Recently I was out to dinner for a dear friend's birthday. It was a steakhouse and the orders around the table called for rare, medium rare, rare and medium.
When the waiter got to my friend she said "And you'll have yours well done." to which my friend replied "No, thanks, I'll have medium too". The waiter then explained that as she was pregnant the restaurant could only serve her steak well done.
After a collective gasp around the table and various comments along the lines of 'you've got to be kidding' and 'that can't be right', the waiter offered to go and check with the chef. While she was gone I was struck by the hurt and humiliation on my friend's face.
We were out to celebrate her birthday and she'd just been treated like a child. I could see her eyes glistening.
The waiter returned and confirmed that yes, the chef would not serve a steak to a pregnant woman unless it was well done. Some negotiations with the manager later and we "won" the "right" to have her order changed.
It's an unofficial sport in our society to speculate on the bodies of women – are they too fat, too thin, pregnant yet, not pregnant, showing stretch marks, using contraceptives, having abortions, having too much sex, not enough sex, or wearing "appropriate" clothing. In every culture, women's bodies are battlegrounds where patriarchy and capitalism intersect to make life difficult for women trying exercise bodily autonomy.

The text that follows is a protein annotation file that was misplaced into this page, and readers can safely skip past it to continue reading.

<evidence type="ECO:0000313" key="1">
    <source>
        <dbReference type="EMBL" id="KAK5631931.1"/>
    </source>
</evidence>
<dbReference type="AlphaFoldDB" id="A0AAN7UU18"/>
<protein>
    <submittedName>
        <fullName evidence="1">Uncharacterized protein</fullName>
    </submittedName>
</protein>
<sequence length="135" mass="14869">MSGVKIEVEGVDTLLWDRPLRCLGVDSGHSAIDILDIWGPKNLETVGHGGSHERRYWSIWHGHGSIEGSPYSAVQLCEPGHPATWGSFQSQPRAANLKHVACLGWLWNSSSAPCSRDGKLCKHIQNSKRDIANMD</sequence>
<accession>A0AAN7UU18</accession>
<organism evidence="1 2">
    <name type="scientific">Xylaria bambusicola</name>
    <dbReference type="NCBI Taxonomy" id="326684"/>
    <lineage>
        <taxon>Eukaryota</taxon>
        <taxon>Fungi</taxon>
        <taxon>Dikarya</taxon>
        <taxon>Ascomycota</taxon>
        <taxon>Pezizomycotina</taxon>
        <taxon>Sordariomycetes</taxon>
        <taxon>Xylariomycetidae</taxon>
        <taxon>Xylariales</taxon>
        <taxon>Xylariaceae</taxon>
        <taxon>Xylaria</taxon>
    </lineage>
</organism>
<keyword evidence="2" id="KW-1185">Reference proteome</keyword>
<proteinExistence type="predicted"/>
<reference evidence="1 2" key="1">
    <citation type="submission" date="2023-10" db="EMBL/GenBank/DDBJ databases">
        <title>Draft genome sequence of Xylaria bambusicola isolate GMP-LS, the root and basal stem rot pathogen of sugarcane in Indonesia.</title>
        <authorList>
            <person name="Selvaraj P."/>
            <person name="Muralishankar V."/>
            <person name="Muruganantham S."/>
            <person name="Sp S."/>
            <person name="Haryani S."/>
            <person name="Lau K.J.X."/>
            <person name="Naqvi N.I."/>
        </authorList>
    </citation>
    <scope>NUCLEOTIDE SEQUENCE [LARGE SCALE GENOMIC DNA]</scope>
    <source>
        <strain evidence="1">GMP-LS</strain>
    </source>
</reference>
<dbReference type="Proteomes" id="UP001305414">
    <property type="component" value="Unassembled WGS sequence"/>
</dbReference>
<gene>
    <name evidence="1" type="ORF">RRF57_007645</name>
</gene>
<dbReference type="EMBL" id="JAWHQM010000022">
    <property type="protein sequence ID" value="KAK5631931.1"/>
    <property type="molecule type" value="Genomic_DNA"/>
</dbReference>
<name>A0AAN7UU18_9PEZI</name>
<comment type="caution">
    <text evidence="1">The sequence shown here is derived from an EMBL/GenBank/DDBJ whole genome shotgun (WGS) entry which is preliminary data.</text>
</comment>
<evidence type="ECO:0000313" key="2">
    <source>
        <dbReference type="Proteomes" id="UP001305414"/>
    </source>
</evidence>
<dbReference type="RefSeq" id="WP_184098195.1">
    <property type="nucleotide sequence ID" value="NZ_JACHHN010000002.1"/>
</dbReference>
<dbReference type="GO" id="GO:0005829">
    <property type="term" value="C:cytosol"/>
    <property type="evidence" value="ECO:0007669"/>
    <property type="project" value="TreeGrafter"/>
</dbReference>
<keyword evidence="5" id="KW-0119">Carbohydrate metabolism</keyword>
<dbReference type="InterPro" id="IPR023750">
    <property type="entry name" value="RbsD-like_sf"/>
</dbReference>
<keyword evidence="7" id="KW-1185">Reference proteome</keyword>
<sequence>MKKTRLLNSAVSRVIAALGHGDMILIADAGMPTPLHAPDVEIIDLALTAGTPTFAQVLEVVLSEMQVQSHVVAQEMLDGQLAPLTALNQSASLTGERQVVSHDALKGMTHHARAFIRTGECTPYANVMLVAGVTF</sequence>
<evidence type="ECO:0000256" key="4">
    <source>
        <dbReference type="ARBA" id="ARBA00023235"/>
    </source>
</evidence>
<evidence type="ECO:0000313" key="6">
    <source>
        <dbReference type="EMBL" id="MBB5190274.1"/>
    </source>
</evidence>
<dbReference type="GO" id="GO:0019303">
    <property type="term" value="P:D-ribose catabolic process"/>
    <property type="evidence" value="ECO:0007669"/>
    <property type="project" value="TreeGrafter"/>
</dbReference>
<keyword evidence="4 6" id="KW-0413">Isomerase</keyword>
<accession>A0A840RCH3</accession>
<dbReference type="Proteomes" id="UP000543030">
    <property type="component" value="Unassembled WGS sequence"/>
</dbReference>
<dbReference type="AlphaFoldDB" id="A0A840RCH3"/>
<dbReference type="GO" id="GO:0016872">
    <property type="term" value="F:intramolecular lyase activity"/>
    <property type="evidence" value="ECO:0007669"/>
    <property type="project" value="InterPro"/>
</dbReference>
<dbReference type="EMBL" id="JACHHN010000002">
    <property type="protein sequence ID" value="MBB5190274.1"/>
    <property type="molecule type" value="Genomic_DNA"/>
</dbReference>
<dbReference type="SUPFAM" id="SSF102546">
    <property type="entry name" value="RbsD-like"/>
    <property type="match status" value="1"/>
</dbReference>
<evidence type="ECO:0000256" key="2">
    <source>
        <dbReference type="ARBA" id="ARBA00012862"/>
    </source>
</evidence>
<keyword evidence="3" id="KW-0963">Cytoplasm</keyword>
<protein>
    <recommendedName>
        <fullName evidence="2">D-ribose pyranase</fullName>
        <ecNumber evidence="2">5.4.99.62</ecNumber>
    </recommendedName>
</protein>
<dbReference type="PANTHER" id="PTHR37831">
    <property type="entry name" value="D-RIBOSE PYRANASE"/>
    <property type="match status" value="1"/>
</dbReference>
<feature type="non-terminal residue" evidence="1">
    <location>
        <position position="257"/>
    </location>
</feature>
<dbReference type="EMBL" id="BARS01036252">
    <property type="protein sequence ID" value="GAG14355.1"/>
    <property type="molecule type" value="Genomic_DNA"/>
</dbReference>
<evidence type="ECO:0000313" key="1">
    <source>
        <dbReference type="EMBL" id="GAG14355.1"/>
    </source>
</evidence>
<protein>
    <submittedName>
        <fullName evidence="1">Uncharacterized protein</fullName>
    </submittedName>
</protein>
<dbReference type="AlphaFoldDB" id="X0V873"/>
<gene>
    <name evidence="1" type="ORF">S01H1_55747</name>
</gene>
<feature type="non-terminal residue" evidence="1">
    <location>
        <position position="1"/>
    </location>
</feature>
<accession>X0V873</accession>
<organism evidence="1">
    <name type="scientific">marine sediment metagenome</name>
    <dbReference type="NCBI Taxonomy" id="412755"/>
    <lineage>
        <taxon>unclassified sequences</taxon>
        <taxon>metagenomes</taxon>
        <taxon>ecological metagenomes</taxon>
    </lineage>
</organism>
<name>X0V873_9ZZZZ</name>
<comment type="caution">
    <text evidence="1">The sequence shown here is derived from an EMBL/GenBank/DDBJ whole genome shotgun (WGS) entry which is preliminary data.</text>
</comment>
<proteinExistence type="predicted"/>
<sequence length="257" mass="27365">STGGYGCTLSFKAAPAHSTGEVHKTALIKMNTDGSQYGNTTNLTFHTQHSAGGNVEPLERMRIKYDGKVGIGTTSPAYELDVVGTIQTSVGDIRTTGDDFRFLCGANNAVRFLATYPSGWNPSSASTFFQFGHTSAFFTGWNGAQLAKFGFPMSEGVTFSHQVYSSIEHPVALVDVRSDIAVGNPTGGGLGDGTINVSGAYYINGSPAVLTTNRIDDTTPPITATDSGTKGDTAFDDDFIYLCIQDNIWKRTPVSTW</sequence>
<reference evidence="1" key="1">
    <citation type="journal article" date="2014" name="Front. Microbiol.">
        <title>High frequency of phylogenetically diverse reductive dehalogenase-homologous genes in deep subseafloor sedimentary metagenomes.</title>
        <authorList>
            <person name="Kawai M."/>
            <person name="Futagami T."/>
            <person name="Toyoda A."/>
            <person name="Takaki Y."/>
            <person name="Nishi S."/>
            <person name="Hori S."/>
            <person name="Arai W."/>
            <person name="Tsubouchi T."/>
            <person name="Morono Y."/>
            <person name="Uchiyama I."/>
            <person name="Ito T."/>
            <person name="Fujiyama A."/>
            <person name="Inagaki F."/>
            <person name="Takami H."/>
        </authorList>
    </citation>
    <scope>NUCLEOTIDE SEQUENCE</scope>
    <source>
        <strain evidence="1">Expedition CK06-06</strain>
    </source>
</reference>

Women's bodies are scrutinised and policed from every angle, and this process only intensifies during pregnancy.
So when Chrissie Swan made the emotional confession yesterday that she'd been smoking cigarettes from time to time during her pregnancy, I immediately braced myself for the inevitable orgy of public outrage. It came.
So far I've read that she's a bad mother, a disgusting person, selfish, stupid, and irresponsible. I've seen people say they feel sorry for her children. I've seen others conflate her inability to stop smoking with a lack of control over her weight, and suggestions that if she can't handle the stress of her many jobs, maybe she shouldn't have them.
I feel certain that all of these commentators would welcome a photographer trailing them all day to capture their every move, so that the public may pass judgment and decide whether they're living their lives correctly.
Leaving aside that this public conversation is only happening because a photographer caught her smoking alone in her car (a practice I find disturbing and unethical, the photography not the smoking) Chrissie Swan admitted today that she's been unable to fully give up smoking while pregnant.
She's addicted to smoking and she's struggling to cut it out of her life. Medical professionals and anti-smoking campaigners are in agreement that it's one of the hardest drugs to kick, so shouldn't we be supportive and empathetic towards someone struggling to do just that?
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